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I'm writing a program which handles large quantities of data related to the networks of vertices of various regular shapes. I have a working generator which produces a list of cartesian coordinates corresponding to the vertices of said shapes based on a range of user input parameters. The data is then passed to filters which clear up duplicate entries, sort the data and various other functions, from where the cleaned data is fed to a canvas module which loops through and draws the vertices.


I need to implement a new filter that efficiently loops through the coordinates, comparing each pair against every other pair, i.e. (x1,y1)->(x2,y2) to (x1,y1)->(xn,yn), (x2,y2)->(x3,y3) to (x2,y2)->(xn,yn) etc. for all entries and, for example, if the relationship between (x1,y1) and (x5,y5) fits [(x5-x1)^2+(y5-y1)^2]=vertex_spacing^2, then the two sets of coordinates are then paired with their respective list entry numbers and appended to a new list where one entry would be of the form: [(x1,y1), (x5,y5), 0, 4] for example. What is the most efficient method for achieving this?

My Attempts:

I've looked at quite a few methods for handling lists on here and on various guides. I've attempted nested 'for' and 'if' loops, but find while this method can work it leads to excessively long run times, as well as attempting to breaking the problem down into numerous smaller for loops.

Further Notes:

The ultimate aim of this is to use the resulting coordinates for front-end interface elements, and to be saved and imported as necessary. The function of the list positions 0 and 4 in [(x1,y1), (x5,y5), 0, 4] is to enable the interface to group coordinates for later use in canvas objects. The method should be able to process potentially thousands of coordinates.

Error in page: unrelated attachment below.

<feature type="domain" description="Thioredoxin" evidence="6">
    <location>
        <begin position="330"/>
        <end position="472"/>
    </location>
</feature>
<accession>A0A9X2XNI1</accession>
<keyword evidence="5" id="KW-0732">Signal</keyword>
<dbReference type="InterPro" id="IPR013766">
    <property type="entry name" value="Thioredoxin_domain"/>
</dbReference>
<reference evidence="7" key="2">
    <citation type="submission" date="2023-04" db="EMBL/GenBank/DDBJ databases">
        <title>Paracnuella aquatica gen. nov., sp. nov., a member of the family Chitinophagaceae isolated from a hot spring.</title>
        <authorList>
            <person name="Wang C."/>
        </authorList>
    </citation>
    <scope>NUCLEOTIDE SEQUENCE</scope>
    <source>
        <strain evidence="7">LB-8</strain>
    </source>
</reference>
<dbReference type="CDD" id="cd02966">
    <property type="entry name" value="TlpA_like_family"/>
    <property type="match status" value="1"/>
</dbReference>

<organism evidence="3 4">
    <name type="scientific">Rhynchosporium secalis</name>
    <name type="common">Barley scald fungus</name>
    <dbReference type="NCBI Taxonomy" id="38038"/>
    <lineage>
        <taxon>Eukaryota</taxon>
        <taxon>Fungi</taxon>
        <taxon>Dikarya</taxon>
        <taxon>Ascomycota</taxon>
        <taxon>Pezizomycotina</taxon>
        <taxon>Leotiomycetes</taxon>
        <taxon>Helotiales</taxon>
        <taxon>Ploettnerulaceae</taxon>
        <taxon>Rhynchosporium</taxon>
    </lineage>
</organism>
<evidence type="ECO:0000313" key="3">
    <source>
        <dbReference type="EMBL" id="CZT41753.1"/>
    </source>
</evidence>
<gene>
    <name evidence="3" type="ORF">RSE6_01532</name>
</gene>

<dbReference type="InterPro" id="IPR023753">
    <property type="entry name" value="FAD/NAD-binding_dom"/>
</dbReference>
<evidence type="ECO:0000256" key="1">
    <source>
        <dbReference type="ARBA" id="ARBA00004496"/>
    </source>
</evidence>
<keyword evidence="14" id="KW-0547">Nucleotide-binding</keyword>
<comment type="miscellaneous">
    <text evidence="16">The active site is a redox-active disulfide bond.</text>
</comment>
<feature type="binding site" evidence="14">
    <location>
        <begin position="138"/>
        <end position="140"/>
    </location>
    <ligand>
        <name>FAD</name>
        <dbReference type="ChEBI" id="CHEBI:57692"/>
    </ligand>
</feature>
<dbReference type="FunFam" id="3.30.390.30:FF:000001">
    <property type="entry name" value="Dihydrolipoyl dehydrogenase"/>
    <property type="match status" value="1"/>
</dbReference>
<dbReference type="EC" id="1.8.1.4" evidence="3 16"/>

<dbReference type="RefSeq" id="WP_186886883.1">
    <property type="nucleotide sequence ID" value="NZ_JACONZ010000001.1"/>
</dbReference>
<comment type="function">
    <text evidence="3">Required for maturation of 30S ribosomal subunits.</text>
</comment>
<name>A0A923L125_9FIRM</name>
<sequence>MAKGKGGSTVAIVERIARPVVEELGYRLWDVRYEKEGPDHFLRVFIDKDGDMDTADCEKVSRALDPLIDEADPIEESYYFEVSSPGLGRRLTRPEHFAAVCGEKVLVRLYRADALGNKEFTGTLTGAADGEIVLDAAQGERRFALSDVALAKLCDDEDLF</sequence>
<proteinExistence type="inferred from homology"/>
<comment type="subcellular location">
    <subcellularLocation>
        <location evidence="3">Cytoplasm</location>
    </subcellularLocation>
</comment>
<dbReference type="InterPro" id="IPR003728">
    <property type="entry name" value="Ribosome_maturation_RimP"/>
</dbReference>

Thank you in advance for any help, I am of course willing to improve the phrasing/information I've supplied and/or add example code if it is unclear what I am asking in any way- I'm still quite new to this! :)

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Congratulations on a nicely asked question! The problem is that the naive approach (comparing every pair against all other pairs) results in a quadratic running time. How is the distribution of your points? If they are all in a relatively small space (were small is in the order of vertex_spacing), this would be a difficult problem, otherwise you could do some simple optimizations (I will post them as an answer based on the distribution). –  Vincent van der Weele Aug 17 '13 at 18:20
Thank you! :) I noticed that to be the case, and I was aware it would happen although I couldn't think of a way around the issue. The value of vertex_spacing itself is set as default to 60, but as it is user defined it can be theoretically any size. The data is also calculated based on multiples and trig identities using vertex_spacing. In essence, vertex_spacing is the fundamental unit in my data. I hope I understood your meaning, and thank you for your help! –  MarkyD43 Aug 17 '13 at 18:35
This is a good question. I was thinking a decision tree would be the way to go and I looked at the wikipedia entry for 'closest pair of points problem' because this seems like an extension of that problem (?) for background and it looks like a good decision tree can get you O (n log n). Is this true in this case? en.wikipedia.org/wiki/Closest_pair_of_points_problem –  erewok Aug 17 '13 at 18:37
"I have a working generator which produces a list of cartesian coordinates corresponding to the vertices of said shapes based on a range of user input parameters" It sounds like you're generating these shapes - is it possible for you to just store the data about which vertices are edge-neighbors? Rather than calculate it later? Just a thought. –  Brionius Aug 17 '13 at 18:40
@erewok a kd-tree is probably more useful in a partitioning predicate. –  msw Aug 17 '13 at 18:52

4 Answers 4

up vote 6 down vote accepted

What you're basically checking is:

for each vertex v, find all vertices u such that u is on the circle of radius vertex_spacing around v.